Once, when people refused to listen to Anthony preaching because they wanted nothing more to do with religion, he made a point to go out to the seashore and preach to the fish. Inspired, they leapt out of the water, and this definitively got the people’s attention. Anthony seemed to always have an affinity with the sea, and later on was made patron of seamen and travelers of every sort. Multiple miracles involve him calming storms, and he is also acknowledged as the saint who will help guide letters to their destinations. These combined tales brought about the tradition of drawing a fish on the back of envelopes and writing “S.A.G.” within it, standing for “Saint Anthony Guide.”

   It is also said St. Anthony had visions of the Christ Child and holding the small, vulnerable toddler in his arms. It was during one of these late night visitations that the Lord of Chatenaneuf entered the chapel unexpectedly. Amazed by the building bathed in light and the child in Anthony’s arms, he had to be calmed down and held to secrecy until after Anthony’s death. His death came in 1231, when he was only 36 years old. He spent his final day singing praises to the Lord and receiving the Last Sacraments of the Church. Towards the end, one of his followers asked him why he was staring upwards so intently. “I see my Lord!” Anthony responded, and his spirit left him. He is now a Doctor of the Church, and his tongue and vocal chords remain incorrupt to this day.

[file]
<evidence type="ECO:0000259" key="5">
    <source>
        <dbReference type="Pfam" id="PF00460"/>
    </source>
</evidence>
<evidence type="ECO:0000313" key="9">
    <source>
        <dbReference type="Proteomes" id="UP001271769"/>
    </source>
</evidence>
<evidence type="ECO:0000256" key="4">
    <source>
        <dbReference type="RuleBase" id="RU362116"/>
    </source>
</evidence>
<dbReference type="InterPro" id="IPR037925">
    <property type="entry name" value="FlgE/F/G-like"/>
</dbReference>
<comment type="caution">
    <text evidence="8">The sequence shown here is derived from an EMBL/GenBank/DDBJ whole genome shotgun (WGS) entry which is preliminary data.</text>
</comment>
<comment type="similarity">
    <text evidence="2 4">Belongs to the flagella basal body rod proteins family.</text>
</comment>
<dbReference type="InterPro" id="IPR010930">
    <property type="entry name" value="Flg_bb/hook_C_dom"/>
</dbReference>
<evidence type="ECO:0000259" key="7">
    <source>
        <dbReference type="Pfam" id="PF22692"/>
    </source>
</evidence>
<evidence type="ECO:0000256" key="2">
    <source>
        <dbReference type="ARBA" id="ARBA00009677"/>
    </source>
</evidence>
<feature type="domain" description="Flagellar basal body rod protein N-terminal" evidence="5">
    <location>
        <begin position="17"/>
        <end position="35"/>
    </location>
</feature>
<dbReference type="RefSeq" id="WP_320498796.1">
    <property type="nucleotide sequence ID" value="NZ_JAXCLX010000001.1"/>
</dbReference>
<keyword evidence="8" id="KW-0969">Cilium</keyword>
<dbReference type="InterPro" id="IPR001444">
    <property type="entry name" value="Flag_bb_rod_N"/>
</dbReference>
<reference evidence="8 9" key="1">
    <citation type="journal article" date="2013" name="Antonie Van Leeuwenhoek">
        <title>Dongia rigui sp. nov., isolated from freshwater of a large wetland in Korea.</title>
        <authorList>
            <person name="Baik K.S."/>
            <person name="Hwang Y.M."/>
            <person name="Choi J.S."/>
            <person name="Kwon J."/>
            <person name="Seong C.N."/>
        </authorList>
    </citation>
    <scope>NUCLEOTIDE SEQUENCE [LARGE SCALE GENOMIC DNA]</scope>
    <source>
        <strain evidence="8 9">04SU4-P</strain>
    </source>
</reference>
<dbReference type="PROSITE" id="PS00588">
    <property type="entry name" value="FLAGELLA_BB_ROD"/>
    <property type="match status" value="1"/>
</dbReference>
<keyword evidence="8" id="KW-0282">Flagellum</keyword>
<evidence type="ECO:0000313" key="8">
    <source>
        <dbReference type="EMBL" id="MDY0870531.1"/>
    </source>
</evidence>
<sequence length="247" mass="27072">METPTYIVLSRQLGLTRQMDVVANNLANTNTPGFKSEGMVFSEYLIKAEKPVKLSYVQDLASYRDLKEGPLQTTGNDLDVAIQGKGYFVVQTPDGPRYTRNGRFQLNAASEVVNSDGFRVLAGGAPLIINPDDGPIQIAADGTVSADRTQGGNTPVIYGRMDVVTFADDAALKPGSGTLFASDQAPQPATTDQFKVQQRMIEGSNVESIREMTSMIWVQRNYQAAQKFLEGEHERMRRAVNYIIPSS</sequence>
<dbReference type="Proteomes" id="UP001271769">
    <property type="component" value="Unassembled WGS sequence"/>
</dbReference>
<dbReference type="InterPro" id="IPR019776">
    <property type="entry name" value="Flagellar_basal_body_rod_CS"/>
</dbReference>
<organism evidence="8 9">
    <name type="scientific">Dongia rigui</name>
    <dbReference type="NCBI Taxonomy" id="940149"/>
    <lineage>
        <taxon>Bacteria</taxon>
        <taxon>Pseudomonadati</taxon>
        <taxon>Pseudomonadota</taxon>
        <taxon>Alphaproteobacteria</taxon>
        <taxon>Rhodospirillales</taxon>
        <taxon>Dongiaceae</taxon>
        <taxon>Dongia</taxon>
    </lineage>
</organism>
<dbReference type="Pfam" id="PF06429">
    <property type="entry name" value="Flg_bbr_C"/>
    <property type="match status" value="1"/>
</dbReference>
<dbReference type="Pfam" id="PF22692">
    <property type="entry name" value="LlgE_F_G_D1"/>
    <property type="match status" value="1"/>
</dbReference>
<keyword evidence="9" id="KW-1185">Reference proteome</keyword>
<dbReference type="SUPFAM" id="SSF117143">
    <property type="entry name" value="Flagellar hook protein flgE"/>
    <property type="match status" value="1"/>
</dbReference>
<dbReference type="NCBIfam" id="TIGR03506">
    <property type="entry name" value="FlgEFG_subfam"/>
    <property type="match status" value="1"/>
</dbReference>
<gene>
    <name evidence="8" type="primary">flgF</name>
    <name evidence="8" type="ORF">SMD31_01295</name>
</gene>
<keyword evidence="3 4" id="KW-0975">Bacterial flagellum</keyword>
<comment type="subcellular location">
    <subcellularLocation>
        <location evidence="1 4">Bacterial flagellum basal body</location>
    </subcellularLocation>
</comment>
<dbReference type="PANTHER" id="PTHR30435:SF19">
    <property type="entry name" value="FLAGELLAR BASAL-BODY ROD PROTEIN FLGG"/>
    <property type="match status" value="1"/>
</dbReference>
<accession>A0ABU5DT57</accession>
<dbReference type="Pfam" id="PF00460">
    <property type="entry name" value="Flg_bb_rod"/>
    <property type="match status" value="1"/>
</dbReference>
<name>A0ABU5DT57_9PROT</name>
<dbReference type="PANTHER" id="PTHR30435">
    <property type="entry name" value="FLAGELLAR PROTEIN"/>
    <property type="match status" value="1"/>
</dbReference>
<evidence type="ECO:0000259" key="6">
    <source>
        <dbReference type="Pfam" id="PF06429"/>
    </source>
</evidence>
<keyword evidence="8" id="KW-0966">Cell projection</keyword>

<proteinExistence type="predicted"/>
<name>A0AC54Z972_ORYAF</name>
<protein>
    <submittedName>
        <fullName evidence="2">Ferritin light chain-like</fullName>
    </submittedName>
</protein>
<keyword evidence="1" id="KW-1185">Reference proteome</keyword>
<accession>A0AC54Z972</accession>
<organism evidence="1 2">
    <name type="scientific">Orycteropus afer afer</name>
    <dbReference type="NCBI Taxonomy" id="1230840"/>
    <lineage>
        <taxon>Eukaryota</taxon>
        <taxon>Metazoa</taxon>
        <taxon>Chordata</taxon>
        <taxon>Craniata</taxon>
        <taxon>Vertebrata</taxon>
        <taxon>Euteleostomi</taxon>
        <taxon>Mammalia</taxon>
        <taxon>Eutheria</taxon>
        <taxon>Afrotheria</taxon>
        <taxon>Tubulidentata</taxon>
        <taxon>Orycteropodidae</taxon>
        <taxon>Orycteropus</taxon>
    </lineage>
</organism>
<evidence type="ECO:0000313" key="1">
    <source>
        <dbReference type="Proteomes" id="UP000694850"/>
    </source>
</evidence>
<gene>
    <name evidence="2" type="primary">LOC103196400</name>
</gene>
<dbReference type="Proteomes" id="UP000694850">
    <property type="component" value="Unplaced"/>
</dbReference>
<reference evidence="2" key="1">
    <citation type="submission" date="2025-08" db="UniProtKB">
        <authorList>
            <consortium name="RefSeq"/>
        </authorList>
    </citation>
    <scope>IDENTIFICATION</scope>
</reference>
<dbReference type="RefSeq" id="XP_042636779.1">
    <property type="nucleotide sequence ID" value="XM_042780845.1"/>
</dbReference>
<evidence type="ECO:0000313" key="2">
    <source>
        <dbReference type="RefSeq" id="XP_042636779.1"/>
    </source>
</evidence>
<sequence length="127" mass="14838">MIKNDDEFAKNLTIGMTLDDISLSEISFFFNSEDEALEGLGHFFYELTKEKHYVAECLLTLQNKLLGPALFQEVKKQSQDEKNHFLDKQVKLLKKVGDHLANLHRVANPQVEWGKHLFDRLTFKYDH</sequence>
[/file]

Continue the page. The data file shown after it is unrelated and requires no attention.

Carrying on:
Saint Anthony is so many things for so many people. He was a fiery young man, sometimes impulsive and definitely a romanticist. But he balanced this side of his personality with a deep thirst for learning and preaching, willing to alter his own intentions as providence altered his plans. Nevertheless, he always remained true to his calling as a missionary who used to voice to call the whole world to a deeper relationship with God and to sing his praises. In addition to calling on his help when we lose the car keys (which I’m sure he accepts with indulgence and mild amusement), we should also pray to him as we pursue our studies, discern our callings, and present the faith as missionaries to all those we encounter.    



St. Anthony, pray for us! And about those keys.....;-)

   
    

2 comments:

  1. Saint Anthony of Padua

    People are always losing things:
    Their keys, their books, their socks, their souls;
    But through the mist a soft bell rings:
    “Home is this way,” it softly, sweetly tolls.

    ReplyDelete
  2. That's beautiful, Mack! Well done!

    ReplyDelete